On Jan. 2, the Blues had the fewest points in the NHL.
In a 31-team league, 30 teams were above them. In the Blues’ defense, they had played fewer games – in some cases as many as four fewer – than the teams immediately above them, but that seemed little reason for solace since that just meant the Blues hadn’t had a chance to lose those games yet.
Now, with six games left in the season, the Blues are on the brink of a playoff spot. They need to get one point out of those final six games — or to have Arizona miss out on a point, or have Colorado lose a game besides its game with Arizona — to return to the playoffs after a one-season absence.
It has been a long, strange trip. The team had high hopes at the start of the season and has ended up pretty much right where it was expected to be — third in the Central with a realistic shot at second and an outside shot at first — despite taking a very circuitous route. They’ve made the drive from St. Louis to Chicago in five hours, even though they went via Kansas City.
“From where we were, it’s obviously a big turnaround,” defenseman Jay Bouwmeester said. “It’s something that we can be proud of.”
Getting to the playoffs from the place where the Blues were doesn’t happen often. Before this season, only five teams since the league’s 1967 expansion have gone from last in points after Jan. 1 to make the playoffs, and none in the past 20 years: the 1976-77 North Stars, 1979-80 Oilers, 1982-83 Maple Leafs, 1987-88 Kings and the 1996-97 Senators. If the Blues were to somehow finish first, they would be in even rarer company. Only once has a team had the fewest points in the league after at least 20 games and won its division: the 2007-08 Capitals in the old Southeast Division.
“From the start of the year, it’s been a really slow build,” center Ryan O’Reilly said. “We worked hard from day one and things didn’t go that well. We struggled to find the chemistry (but) we found an identity and it took us half a year to find it. From there, you can see with the veterans we have, and the leadership, we’ve found that and we’re able to establish our identity right from the get-go in games. We’re not done yet. We still have to build more and more, but it’s sure nice to be here.”
Though the Blues were last on Jan. 2, with a record of 15-18-4, the bottom may have come a couple of weeks earlier. On Dec. 16, the Blues lost to Calgary at Enterprise Center 7-2 and got booed off the ice. The next day, the website moneypuck.com, which figures probabilities of teams making the playoffs, had the Blues at a 10.1 percent likelihood. Only the Chicago Blackhawks were less likely to make the playoffs out of the Central Division.
That’s right about when things changed for the Blues. Coach Craig Berube points to the team’s western Canada trip right before Christmas as the time when the team started moving forward. In terms of analytics, it was right before that Calgary loss that the team’s numbers began a slow, steady and inexorable climb, which finally peaked during the team’s franchise record 11-game winning streak. The Blues followed that with a predictable leveling off, going 4-5-2, but now they are 5-0-1 in their past six and playing much the same way they did during the winning streak.
“We’re working for each other,” O’Reilly said. “When you look at all the pieces we have, and obviously great goaltending has been a huge piece of it as well, but look at our defense, how big (and) strong they are, how good they are with their sticks. As forwards, if we’re investing the right way in skating, it makes the job easier for these D. Then they’re shutting down guys and keeping everything to the outside. We’re hard to play against and I can tell teams get frustrated against us. That’s us. We’re not a transition team that just feeds off the rush. It starts with us playing well defensively and then getting to our game and getting creative offensively. You can tell when we invest in the game the right way how frustrating it is for other teams.”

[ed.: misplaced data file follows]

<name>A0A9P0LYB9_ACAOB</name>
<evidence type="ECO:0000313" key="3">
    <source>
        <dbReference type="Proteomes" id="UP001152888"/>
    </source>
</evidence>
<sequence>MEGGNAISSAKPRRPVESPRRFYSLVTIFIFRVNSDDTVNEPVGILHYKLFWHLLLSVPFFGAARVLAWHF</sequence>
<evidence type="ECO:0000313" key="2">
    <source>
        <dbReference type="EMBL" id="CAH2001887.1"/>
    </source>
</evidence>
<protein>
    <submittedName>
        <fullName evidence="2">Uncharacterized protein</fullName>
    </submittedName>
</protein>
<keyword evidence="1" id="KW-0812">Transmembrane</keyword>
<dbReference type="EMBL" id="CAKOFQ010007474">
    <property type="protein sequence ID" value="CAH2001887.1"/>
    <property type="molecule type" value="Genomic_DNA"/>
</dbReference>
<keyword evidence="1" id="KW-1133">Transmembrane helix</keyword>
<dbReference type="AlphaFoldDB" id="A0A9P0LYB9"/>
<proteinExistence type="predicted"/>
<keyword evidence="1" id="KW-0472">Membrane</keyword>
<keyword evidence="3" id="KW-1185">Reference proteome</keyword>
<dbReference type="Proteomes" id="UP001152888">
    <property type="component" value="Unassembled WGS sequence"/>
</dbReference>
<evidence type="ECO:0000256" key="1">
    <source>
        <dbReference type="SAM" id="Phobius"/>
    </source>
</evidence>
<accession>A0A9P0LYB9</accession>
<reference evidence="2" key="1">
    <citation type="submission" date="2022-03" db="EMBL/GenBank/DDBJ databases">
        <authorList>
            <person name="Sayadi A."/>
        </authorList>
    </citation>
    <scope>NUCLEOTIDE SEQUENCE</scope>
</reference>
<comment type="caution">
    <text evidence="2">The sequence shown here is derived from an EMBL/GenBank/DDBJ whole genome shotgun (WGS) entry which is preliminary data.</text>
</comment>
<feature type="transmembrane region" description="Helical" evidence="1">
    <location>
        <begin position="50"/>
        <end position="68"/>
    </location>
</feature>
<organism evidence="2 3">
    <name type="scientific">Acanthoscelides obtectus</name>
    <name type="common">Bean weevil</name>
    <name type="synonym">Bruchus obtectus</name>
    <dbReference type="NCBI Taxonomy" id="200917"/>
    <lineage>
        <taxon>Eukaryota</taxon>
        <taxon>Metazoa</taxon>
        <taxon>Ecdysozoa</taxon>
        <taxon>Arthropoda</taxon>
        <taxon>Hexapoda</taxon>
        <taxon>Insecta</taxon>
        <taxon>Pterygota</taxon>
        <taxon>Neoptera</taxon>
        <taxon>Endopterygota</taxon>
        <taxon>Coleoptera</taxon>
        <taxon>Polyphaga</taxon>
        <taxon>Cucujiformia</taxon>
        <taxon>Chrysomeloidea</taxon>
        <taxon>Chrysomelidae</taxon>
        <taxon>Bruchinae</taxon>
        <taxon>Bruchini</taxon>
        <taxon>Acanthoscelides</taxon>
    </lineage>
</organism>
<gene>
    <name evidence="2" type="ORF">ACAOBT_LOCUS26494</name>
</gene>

“I think it might have taken us a little while to get our chemistry going, and, you know, play for each other,” said forward Zach Sanford, whose practice session fight with Robert Bortuzzo coincided with the team’s revival. “And now we’re really backing each other up, playing for each other. I wouldn’t say anyone’s playing for themselves at all anymore. Maybe some guys were at the beginning of the year, or maybe not even some — most of us.”
Reaching the playoffs is only the first step for the Blues. They still have a very good shot at second place, which requires them to get two more points than Nashville gets in the final two weeks of the season, and the Blues have one more game than the Predators to do that in. There is still an outside chance at the Blues winning the Central, but that will require some help from first-place Winnipeg. If the Jets win four out of their final six, the Blues would have to win out to take first.
“We’re not trying to look at the standings too much,” said O’Reilly. “It’s take one game at a time, but we want to get in the best position possible. We don’t want to be looking behind us, who’s underneath us. It’s always looking ahead, see who we can catch and get the advantage if we can.”
And the view going forward is a promising one.
The San Antonio Rampage, the Blues’ AHL affiliate, announced that six players, most notably forward Jordan Kyrou and goalie Ville Husso, were done for the AHL season, though the Blues said this does not preclude any of those players joining the Blues for the playoff run. Kyrou, who has played 16 games with the Blues this season, and Husso, who would project as the No. 3 goalie in the postseason, both have lower-body injuries. Also done for the season at San Antonio are Connor Bleackley, Austin Poganski, Trevor Smith and Nikita Soshnikov. San Antonio’s season, which has nine more games, runs one week past the Blues’ regular season.